Posts tagged Fusion Applications
Larry Ellison: We set out to deliver the next generation of business applications. Our task: Take all of the best features from Oracle’s major application products – including E Business Suite, PeopleSoft, Siebel and JDEdwards. Rebuild them, on top of modern middleware infrasructure, all written in Java. It took us five years of engineering. Now, we are finally there.
First we had to build the middleware. Then we rebuilt all the applications. We will start to deliver at the end of this year. In Q1 2011 there will be general availability of all modules.
I want to make it very clear that it runs on exactly the same existing Fusion Middleware technology that is available to all out customers. We use what you (can) use too.
It took some effort. Originally the Applications development teams said that the existing middleware was deficient in 75 ways. They had all sorts of internal workarounds. Then the mandate for the FMW teams became: Fix that (those 75 deficiencies). We have merged the teams together [under Thomas Kurian].
Larry Ellison – Opening Keynote of Oracle Open World 2010 – announcing Exalogic, the cloud in a box.1
The first major keynote of this year’s Oracle Open World conference was last night – Larry Ellison announcing the Oracle Exalogic machine, the “cloud in a box”. A high end machine that is meant for consolidation (through virtualization) of many applications on a single piece of highly optimized infrastructure.
Oracle Fusion Applications are on the move. They were demonstrated at Oracle Open World 2009, they are current being tested with dozens if not hundreds of organizations and they have been promised for general availability later in 2010. Screenshots of selected modules are available on the internet, for example at: http://www.flickr.com/photos/oracleopenworld09/sets/72157622462805751/.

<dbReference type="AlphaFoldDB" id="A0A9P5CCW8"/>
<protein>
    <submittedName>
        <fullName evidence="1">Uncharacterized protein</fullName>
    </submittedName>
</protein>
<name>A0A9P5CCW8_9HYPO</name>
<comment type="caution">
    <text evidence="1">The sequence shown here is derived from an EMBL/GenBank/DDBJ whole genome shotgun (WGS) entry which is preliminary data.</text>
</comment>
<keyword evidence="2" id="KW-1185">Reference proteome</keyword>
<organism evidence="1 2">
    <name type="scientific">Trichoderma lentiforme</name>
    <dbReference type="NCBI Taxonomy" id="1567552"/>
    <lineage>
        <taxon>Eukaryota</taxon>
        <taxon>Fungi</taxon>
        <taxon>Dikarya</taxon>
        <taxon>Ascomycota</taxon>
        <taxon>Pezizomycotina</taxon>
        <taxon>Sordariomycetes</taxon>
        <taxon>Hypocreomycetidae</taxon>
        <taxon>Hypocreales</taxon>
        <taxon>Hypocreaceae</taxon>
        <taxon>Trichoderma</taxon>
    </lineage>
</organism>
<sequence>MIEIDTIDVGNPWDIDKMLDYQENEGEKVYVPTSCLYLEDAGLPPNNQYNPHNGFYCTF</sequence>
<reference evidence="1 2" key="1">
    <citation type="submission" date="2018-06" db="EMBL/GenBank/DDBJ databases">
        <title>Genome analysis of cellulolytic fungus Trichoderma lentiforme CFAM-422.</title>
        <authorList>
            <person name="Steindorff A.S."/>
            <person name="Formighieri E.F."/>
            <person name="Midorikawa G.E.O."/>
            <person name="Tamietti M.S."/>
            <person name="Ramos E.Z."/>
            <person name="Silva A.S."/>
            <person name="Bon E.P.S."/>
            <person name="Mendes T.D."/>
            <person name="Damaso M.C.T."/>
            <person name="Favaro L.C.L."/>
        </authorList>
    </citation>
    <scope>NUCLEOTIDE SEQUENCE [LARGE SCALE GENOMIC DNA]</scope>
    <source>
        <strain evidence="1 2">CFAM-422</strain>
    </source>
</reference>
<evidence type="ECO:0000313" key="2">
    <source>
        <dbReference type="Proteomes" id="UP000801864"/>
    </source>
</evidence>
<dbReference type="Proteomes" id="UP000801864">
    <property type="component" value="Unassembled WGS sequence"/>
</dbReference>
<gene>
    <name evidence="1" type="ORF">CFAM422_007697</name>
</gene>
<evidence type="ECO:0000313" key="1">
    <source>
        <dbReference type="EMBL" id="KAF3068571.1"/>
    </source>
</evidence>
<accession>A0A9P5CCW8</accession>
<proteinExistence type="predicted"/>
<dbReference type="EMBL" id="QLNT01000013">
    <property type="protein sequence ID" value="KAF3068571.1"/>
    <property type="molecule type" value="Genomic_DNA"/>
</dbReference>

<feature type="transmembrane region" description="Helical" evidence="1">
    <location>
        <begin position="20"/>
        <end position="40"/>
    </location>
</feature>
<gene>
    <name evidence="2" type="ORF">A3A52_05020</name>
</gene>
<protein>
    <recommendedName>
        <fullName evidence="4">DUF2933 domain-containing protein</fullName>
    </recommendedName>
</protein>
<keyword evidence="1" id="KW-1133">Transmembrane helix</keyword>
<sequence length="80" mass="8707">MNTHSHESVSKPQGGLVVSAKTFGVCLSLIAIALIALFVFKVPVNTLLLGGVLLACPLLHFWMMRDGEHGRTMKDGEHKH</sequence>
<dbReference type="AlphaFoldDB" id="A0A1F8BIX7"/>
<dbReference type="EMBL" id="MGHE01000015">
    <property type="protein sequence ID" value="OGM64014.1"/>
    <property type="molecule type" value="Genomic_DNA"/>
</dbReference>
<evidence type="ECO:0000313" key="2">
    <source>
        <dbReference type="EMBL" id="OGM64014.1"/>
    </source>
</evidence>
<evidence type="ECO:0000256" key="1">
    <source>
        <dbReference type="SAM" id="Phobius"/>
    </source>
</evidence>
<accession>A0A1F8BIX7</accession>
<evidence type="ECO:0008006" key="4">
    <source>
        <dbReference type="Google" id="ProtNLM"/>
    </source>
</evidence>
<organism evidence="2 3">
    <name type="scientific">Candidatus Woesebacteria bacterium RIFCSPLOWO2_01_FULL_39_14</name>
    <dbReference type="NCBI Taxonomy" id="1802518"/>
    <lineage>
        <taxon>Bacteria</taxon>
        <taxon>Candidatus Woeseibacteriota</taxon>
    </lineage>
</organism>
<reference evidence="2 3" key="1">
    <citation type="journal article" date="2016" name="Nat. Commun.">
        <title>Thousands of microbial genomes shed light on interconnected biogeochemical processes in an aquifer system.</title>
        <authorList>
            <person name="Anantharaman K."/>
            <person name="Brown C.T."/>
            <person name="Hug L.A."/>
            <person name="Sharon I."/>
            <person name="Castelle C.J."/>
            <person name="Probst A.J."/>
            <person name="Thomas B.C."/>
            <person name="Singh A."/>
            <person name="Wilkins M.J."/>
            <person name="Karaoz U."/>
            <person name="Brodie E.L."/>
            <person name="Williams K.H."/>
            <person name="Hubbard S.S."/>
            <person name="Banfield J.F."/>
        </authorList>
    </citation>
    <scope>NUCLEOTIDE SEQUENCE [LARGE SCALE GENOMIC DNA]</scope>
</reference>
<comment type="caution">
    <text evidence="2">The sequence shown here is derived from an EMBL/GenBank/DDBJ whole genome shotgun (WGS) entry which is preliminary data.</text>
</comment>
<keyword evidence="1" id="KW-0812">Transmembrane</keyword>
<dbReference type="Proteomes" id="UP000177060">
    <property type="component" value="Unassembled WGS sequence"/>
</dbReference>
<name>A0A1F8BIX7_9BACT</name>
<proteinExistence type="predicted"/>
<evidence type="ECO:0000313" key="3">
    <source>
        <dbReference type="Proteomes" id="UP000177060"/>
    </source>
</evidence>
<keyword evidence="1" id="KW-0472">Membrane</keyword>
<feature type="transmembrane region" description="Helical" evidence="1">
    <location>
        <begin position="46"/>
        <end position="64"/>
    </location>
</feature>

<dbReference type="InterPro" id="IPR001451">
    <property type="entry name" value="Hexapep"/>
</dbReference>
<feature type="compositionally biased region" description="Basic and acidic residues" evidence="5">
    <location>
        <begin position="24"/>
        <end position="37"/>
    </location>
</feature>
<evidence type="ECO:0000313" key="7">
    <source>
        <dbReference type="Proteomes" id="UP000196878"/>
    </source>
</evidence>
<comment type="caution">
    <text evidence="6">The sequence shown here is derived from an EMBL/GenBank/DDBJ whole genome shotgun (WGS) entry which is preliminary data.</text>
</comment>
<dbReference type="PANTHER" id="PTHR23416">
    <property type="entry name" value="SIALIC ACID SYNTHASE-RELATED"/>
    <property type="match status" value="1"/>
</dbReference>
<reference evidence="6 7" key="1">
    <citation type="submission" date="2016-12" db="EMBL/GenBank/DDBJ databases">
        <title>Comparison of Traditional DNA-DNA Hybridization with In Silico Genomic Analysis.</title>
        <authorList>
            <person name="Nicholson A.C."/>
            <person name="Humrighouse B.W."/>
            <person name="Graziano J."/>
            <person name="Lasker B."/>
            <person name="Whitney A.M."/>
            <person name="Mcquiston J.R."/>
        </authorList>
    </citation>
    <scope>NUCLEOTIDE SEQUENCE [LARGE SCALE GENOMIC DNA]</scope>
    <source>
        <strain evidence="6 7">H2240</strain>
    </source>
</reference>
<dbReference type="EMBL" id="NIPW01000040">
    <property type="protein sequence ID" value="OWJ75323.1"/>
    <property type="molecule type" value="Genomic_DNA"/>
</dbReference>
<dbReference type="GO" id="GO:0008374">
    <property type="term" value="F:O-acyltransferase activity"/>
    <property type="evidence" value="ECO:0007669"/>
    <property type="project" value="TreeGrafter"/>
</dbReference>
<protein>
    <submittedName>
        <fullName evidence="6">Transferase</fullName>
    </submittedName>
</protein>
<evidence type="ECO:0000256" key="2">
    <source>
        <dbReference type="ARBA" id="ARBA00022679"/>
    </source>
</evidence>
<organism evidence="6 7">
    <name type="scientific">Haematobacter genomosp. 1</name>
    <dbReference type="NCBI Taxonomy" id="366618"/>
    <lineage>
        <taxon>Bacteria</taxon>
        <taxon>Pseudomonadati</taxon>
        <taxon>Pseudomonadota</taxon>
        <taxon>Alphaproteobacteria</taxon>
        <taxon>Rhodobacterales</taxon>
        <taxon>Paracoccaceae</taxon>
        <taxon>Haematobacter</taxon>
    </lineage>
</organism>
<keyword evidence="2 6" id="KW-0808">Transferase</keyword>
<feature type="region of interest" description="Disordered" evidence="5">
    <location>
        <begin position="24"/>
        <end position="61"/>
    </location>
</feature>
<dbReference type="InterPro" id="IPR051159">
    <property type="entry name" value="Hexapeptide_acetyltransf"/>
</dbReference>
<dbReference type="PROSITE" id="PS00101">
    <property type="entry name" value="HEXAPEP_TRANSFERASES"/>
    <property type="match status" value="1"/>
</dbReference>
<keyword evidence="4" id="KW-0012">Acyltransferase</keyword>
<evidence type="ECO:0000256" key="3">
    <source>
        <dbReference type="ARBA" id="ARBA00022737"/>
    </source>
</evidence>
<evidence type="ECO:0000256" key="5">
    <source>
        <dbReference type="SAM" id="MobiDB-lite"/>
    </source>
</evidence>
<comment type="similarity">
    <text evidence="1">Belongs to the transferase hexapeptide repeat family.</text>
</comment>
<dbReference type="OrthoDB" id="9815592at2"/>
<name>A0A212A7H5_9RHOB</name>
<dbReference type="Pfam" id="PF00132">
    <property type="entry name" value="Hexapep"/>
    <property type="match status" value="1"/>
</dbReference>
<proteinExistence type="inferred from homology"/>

Fusion Applications are of interest to any ADF developer, as Oracle teams have worked hard – in close collaboration with the ADF development teams – to come up with UI patterns, ways of leading the end user through the application, presenting data and currently available actions in intuitive or at least consistent ways that would most likely work for most of our applications as well. And since we have the same technology stack at our disposal as the Fusion Apps teams have, we can see whether their best practices work for us too.
A recent addition to the catalog of ADF Faces components was the contextInfo component. It is quite heavily used in Fusion Apps for one such consistent pattern. The next screenshot illustrates this component:
The little orange markers in the upper lefthand corner More >
When Oracle started acquiring companies in the ERP space, they unfolded (the outline of) the Fusion strategy. With three aspects to it as I understood it: the Fusion Middleware stack, the integration of the acquired companies into the Oracle fold and the development of the next generation of Enterprise applications, duped Fusion Applications.
After some intial excitement and quite high expectations, the buzz subsided and Oracle became somewhat quiet. They did embed PeopleSoft, Siebel, Retek, JDEdwards and many others. They also went on developing and releasing Fusion Middleware. But the Fusion Applications were never heard about again. Or so it seemed. People even started to wonder whether they were for real. With the Applications Unlimited program – that guarantuess virtual everlasting support on all of the Oracle Apps products – and the AIA (Application Integration Architecture) that makes all Oracle Apps products work together, the necessity for Fusion Applications seemed somewhat less urgent. And indeed, no serious progress (or anything at all really) was visible at Oracle Open World 2008, even though in 2007 Larry had announced the first modules shipping in the Spring of More >